Posted on 17 September 2015.
The Michigan Department of Agriculture and Rural Development announced the state’s first reported case in 2015 of Eastern Equine Encephalitis in a Barry County horse.The testing was done by the private practitioner who sent the blood sample directly to the United States Department of Agriculture’s National Veterinary Services Lab in Ames, Iowa.
MDARD was notified on September 4 that a Barry County horse had a positive blood test suggesting EEE exposure, and the horse had already been euthanized. This horse had not been vaccinated for EEE.
“EEE and other mosquito-borne illnesses are a huge concern for our equine community,” said Dr. James Averill, MDARD’s State Veterinarian. “Horse owners in Michigan should be aware of the risk and take extra measures to protect their animals.”
Cases of EEE in horses are a sign that people should take steps to guard themselves against mosquitoes by applying repellent, and wearing protective clothing.
For 2015, MDARD is working with the Michigan Department of Health and Human Services and Michigan State University’s Diagnostic Center for Population and Animal Health on a surveillance program for mosquito-borne viruses in animals. Veterinarians working with horses showing neurological signs are encouraged to contact MDARD at 517-284-5767 for information on assistance with diagnostic testing.
Eastern Equine Encephalitis is a serious zoonotic viral disease transmitted by mosquitoes. The virus mainly causes disease in horses but can also cause serious illness in poultry, people, and other animals such as deer and even dogs. The disease is not spread through horse-to-horse or horse-to-human contact. In horses, EEE can cause severe swelling of the brain, stumbling, depression and sometimes blindness. There is an effective vaccine for horses and horse owners should work with their veterinarian to determine if their horse needs to be vaccinated.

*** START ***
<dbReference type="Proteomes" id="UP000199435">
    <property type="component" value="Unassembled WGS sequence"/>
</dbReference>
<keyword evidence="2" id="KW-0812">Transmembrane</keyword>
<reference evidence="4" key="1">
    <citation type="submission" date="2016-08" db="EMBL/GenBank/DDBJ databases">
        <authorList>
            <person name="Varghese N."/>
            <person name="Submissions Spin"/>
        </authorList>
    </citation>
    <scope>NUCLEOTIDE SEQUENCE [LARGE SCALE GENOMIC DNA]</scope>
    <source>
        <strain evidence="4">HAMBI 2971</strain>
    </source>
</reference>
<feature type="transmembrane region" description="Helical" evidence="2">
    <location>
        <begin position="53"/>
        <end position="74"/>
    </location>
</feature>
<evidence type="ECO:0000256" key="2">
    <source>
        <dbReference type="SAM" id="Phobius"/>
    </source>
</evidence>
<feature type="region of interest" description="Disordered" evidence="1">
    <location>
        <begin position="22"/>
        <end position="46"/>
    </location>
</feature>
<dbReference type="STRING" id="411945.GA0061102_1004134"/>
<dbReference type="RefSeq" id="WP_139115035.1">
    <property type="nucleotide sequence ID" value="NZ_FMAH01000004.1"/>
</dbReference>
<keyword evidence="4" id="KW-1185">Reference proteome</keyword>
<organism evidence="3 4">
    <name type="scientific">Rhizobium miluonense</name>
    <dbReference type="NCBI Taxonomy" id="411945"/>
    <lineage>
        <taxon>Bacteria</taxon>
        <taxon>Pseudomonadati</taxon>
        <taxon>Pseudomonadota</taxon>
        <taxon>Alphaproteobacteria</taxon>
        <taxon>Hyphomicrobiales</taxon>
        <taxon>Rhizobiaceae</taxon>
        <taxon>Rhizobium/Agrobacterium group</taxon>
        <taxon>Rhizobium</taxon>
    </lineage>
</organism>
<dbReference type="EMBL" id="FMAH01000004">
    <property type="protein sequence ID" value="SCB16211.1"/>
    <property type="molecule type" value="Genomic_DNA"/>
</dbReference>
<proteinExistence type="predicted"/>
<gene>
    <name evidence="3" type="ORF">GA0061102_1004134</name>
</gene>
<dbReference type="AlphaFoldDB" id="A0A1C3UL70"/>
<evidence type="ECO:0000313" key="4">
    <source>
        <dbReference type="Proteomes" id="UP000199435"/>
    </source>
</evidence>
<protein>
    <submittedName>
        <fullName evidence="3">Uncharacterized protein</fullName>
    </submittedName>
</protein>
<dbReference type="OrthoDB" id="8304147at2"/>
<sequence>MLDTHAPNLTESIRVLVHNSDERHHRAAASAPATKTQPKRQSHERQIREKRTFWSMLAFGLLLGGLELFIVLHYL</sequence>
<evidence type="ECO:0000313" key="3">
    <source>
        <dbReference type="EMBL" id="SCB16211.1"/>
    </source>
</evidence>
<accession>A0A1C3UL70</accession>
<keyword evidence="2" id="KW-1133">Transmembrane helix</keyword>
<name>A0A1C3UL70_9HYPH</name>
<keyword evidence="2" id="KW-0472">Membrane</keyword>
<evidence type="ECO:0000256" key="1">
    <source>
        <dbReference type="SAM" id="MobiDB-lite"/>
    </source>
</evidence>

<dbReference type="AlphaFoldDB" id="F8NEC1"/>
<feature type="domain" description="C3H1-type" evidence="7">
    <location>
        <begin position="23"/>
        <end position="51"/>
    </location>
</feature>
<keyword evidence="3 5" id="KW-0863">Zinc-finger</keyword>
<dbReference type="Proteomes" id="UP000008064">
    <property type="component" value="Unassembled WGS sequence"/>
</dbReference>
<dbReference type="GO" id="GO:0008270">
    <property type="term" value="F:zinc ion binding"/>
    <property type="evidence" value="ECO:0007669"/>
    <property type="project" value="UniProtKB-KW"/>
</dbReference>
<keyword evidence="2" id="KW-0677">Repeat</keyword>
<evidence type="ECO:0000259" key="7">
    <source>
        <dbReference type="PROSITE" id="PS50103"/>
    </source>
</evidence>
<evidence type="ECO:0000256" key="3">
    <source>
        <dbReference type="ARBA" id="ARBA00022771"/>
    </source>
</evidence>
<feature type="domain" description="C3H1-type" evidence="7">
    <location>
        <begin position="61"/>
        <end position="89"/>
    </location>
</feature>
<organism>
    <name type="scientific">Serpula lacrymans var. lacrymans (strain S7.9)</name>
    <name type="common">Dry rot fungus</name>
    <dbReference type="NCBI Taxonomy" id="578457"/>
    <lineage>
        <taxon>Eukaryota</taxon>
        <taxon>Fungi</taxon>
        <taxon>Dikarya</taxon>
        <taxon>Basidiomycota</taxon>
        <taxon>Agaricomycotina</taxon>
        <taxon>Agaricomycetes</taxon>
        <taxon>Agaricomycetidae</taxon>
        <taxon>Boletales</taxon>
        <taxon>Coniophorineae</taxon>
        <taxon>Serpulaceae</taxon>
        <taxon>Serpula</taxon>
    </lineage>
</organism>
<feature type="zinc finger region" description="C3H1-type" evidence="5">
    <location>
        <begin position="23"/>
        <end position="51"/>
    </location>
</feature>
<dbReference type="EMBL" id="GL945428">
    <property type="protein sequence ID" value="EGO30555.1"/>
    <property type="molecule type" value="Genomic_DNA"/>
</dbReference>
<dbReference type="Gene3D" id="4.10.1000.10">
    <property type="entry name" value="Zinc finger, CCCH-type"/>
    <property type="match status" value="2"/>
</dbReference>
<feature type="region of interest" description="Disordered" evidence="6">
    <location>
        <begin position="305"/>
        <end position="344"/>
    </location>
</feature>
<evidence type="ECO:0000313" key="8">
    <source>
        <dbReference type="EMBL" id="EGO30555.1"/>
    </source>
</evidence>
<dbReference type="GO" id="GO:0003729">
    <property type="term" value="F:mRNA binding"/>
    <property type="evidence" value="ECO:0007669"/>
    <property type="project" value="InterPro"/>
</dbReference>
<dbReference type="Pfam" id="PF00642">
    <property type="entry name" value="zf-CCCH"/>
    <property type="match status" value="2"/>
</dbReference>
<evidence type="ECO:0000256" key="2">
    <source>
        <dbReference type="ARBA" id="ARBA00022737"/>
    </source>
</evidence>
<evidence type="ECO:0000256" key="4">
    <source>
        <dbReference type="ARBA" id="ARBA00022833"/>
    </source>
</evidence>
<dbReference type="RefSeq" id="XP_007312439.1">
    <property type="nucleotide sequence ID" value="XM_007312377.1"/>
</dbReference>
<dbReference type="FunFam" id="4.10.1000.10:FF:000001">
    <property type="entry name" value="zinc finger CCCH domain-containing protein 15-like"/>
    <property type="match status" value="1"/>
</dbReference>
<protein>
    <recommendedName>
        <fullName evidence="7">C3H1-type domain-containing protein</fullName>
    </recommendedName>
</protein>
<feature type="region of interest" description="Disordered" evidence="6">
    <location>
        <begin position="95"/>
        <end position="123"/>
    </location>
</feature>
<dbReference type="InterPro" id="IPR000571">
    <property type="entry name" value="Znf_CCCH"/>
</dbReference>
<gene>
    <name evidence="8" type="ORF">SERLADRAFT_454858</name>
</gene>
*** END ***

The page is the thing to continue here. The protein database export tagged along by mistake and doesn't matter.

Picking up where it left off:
Mosquito management is vital in the prevention of mosquito-borne illnesses that cause illness in both humans and in horses. People should take steps to guard their animals against mosquitoes by eliminating standing water and bringing horses and pets indoors from early evening until after sunrise when mosquitoes are out in full force.
Eastern Equine Encephalitis is a reportable disease in both humans and animals. If there is a suspected case in humans, physicians are encouraged to contact their local health department. If you suspect an animal may have EEE, you should report it to MDARD at 800-292-3939, or for after-hours emergencies, 517-373-0440.
Posted in News
Posted on 23 October 2014.
This photo shows unripe serrano peppers. They can be varying shades of green, red, orange or brown upon maturity.
If you bought serrano peppers from Meijer last week, you will want to return them.
The Michigan Department of Agriculture and Rural Development (MDARD) issued a consumer advisory on Wednesday, October 22, for serrano peppers supplied by Bailey Farms Inc. of Oxford, North Carolina and distributed by Meijer stores in Michigan because they have the potential to be contaminated with Salmonella. No illnesses have been reported to date.
These serrano peppers were sold in Meijer stores from October 14 to October 19, 2014. Serrano pepper was shipped on Bailey Farms labeled boxes with a 3×4 barcode label on the outside of the box containing the lot code 33714 and 1460410.
A random sample was taken by MDARD on Oct 13, 2014; and the sample tested by MDARD’s Lab Division confirmed it positive for Salmonella on October 18.
Consumers who have purchased serrano peppers during said dates are urged to return it to the place of purchase for a full refund.
Salmonella is an organism which can cause serious and sometimes fatal infections in young children, frail or elderly people, and others with weakened immune systems. Healthy persons infected with Salmonella often experience fever, diarrhea (which may be bloody), nausea, vomiting and abdominal pain. In rare circumstances, infection with Salmonella can result in the organism getting into the bloodstream and producing more severe illnesses such as arterial infections (i.e., infected aneurysms), endocarditic and arthritis.